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New Mexico police address trauma by proxy

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The police culture in New Mexico is changing. The days of officers drinking quietly to drown out their trauma after a particularly horrific day on the job are fast receding. Peer support and mental health resources are at the forefront of this change.

Discussions about the mental health of officers have become more frequent in recent years, and the data is startling. The 2008 Buffalo Cardio-Metabolic Occupational Police Stress (BCOPS) study found that 23% of male and 25% of female police officers reported more suicidal thoughts than the general population (13.5%). In a previous study, suicide rates were three times higher among police than among other municipal workers, researchers found. (https://www.sciencedaily.com/releases/2008/09/080926105029.htm)

And PoliceChief magazine analyzed various sources to find that in 2019 more officers in the United States died by suicide than in the line of duty. (https://www.policechiefmagazine.org/the-le-suicide-data-collection/)

The Law Enforcement Mental Health and Wellness Act was passed by Congress in 2017. It provided funding for the Department of Justice to publish case studies of programs designed primarily to address health and psychological well-being of officers.

The shift in national attention to officer welfare reflects efforts within the state.

What is vicarious trauma?

Acting director of the Law Enforcement Academy Benjamin Baker said that when talking about the trauma faced by first responders, it’s more than just trauma related to a single incident.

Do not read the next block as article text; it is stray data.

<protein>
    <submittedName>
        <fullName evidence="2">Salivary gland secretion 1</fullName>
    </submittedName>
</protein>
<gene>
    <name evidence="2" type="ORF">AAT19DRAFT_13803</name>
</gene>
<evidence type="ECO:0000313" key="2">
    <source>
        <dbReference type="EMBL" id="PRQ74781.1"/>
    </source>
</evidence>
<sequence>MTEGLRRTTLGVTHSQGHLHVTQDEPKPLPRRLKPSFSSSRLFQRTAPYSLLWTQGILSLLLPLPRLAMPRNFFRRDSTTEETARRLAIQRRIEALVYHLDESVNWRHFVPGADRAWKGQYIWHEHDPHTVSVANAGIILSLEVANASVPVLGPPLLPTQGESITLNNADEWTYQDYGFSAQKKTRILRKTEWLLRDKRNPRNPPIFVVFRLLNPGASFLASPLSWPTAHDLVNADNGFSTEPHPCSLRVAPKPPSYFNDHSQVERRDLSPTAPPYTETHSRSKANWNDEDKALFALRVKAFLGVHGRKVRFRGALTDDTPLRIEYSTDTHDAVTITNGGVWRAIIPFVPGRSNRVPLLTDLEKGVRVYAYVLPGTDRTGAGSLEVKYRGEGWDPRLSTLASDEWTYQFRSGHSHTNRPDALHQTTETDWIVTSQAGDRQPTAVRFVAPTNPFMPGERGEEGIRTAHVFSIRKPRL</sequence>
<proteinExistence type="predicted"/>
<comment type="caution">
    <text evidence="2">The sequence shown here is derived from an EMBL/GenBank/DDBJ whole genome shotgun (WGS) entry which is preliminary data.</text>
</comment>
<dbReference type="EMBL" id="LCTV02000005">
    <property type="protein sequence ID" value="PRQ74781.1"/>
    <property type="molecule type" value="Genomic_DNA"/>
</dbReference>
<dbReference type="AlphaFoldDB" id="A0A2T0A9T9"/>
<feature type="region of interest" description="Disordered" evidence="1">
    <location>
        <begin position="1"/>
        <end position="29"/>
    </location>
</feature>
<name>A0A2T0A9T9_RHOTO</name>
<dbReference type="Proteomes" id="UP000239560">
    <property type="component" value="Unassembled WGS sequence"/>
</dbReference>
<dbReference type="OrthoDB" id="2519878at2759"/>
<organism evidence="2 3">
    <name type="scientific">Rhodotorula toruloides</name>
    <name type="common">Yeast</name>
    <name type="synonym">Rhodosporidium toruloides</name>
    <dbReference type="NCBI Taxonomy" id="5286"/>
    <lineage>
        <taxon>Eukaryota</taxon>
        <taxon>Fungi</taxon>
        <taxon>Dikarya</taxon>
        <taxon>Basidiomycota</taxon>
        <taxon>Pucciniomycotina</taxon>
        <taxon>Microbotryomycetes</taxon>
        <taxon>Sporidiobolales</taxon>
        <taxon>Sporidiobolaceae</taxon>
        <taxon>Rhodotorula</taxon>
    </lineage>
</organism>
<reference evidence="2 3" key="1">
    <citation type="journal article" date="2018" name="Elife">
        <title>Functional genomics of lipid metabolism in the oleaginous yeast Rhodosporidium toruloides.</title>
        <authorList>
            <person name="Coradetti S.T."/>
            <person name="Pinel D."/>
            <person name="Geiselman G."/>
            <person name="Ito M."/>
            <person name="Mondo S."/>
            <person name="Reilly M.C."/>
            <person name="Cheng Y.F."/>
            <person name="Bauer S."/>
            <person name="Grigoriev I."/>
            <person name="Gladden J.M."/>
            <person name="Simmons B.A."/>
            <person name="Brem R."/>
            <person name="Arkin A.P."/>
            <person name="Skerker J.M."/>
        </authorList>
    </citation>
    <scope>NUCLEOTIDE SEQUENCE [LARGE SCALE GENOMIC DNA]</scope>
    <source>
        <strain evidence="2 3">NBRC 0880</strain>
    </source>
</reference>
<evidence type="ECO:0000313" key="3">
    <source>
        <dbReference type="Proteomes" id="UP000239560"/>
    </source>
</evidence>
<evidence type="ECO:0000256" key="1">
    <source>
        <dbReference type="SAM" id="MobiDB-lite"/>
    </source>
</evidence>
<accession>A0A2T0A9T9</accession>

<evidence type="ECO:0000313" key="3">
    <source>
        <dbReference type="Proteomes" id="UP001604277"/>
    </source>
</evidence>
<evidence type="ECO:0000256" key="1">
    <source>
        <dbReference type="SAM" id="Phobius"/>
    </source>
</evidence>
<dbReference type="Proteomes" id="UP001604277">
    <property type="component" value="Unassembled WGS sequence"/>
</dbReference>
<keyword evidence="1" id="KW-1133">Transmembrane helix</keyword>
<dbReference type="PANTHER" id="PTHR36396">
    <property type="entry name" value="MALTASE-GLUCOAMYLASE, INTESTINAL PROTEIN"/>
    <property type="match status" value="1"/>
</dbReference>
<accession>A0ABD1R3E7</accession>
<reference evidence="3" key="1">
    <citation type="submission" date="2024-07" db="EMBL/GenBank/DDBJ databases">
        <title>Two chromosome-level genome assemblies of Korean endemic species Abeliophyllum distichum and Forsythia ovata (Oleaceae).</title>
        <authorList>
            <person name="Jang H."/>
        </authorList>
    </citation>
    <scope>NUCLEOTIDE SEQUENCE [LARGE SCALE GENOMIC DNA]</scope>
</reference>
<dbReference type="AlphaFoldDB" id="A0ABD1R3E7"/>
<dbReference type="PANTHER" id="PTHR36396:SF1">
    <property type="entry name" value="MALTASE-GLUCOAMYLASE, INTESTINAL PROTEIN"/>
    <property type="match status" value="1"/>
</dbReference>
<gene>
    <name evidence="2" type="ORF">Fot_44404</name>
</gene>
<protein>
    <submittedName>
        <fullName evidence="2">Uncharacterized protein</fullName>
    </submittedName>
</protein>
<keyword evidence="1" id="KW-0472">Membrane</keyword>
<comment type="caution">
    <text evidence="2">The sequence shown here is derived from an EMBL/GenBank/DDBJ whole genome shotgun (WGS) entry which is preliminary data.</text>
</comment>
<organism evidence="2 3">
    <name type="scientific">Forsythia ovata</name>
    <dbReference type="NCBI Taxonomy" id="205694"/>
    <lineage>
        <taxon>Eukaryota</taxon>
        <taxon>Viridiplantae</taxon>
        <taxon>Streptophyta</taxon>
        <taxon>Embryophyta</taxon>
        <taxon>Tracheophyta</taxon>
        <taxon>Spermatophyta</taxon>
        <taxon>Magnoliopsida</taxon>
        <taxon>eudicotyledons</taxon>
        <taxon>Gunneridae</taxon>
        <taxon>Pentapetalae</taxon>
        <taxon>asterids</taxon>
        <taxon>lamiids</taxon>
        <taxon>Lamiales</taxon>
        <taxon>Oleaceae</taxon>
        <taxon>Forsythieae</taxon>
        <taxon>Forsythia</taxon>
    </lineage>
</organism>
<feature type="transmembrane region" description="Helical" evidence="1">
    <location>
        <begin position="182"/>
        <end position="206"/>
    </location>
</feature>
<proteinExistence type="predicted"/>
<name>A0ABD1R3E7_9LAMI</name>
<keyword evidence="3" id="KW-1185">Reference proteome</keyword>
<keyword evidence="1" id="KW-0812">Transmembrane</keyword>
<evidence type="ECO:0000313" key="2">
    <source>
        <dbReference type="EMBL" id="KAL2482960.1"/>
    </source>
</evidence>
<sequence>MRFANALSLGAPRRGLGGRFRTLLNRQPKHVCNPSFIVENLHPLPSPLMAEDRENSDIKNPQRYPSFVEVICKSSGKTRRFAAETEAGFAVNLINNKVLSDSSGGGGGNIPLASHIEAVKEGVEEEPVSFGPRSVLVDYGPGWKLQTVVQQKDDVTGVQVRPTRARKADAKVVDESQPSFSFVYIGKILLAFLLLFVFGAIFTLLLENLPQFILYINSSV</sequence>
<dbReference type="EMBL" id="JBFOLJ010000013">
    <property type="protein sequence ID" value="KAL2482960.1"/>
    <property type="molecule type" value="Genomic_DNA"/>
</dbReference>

“I’ve often described some of the work I’ve done over the years as a constant stream of vicarious trauma,” Baker said in an interview. “Based on the things you see, the things you feel, the things you experience, that repetitive nature and the need for power (especially in law enforcement) to push those things into a space so you can keep moving forward. seems to have a cumulative and aggravating effect on people’s well-being.

Baker is talking about something officers and other first responders have known for years. Being close to trauma or being involved in traumatic situations day in and day out can leave deep scars.

It’s not just frontline workers who see the impact of trauma on their own lives.

Baker, who previously led the Internet Crimes Against Children division of the New Mexico attorney general’s office, said even the process of investigating such crimes can harm the mental health of investigators.

“There is no safe space in and around these traumatic events,” Baker said. “For the purposes of mental well-being, you regularly experience things. By proxy, I’ve been through a lot during my time supervising people who carry out Internet crimes against children in child pornography and child exploitation investigations.

Baker is open about the trauma he has endured during his long career in law enforcement and he said he is opening up for a reason. In his current role at the LEA, he uses his experience teaching officers attending the police academy for the first time, or those taking a refresher certification course, to help new officers understand the importance to ask for help.

“I visited each of our classes,” Baker said. “I share with them, in a very intimate way, my experiences… with the aim of hopefully creating an environment that is not only fertile for us to continue to evolve and do better. Most importantly, however, it can contribute positively to a police officer’s well-being and not go down one of those roads we talked about earlier regarding substances, addiction, suicide, and conflict.